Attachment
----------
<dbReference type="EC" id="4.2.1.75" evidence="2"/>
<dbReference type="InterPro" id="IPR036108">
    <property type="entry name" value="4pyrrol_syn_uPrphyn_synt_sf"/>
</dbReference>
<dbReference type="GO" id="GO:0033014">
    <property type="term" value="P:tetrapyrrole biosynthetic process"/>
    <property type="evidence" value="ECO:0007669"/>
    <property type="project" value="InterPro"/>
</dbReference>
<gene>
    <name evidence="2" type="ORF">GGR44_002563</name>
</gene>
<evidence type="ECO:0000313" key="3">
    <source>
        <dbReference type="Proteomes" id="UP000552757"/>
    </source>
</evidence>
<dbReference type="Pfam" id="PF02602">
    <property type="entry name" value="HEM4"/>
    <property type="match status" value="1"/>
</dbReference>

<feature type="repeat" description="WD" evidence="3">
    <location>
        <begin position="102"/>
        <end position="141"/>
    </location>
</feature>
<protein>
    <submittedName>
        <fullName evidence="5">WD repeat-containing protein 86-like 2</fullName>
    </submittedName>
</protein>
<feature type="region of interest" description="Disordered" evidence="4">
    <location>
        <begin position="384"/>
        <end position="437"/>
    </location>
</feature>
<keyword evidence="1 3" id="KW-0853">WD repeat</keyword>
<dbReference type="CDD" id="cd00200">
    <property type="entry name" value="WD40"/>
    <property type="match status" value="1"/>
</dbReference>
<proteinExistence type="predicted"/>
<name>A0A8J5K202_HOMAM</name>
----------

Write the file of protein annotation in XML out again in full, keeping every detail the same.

<dbReference type="EC" id="4.2.1.75" evidence="2"/>
<dbReference type="InterPro" id="IPR036108">
    <property type="entry name" value="4pyrrol_syn_uPrphyn_synt_sf"/>
</dbReference>
<dbReference type="GO" id="GO:0033014">
    <property type="term" value="P:tetrapyrrole biosynthetic process"/>
    <property type="evidence" value="ECO:0007669"/>
    <property type="project" value="InterPro"/>
</dbReference>
<gene>
    <name evidence="2" type="ORF">GGR44_002563</name>
</gene>
<evidence type="ECO:0000313" key="3">
    <source>
        <dbReference type="Proteomes" id="UP000552757"/>
    </source>
</evidence>
<dbReference type="Pfam" id="PF02602">
    <property type="entry name" value="HEM4"/>
    <property type="match status" value="1"/>
</dbReference>

<feature type="repeat" description="WD" evidence="3">
    <location>
        <begin position="102"/>
        <end position="141"/>
    </location>
</feature>
<protein>
    <submittedName>
        <fullName evidence="5">WD repeat-containing protein 86-like 2</fullName>
    </submittedName>
</protein>
<feature type="region of interest" description="Disordered" evidence="4">
    <location>
        <begin position="384"/>
        <end position="437"/>
    </location>
</feature>
<keyword evidence="1 3" id="KW-0853">WD repeat</keyword>
<dbReference type="CDD" id="cd00200">
    <property type="entry name" value="WD40"/>
    <property type="match status" value="1"/>
</dbReference>
<proteinExistence type="predicted"/>
<name>A0A8J5K202_HOMAM</name>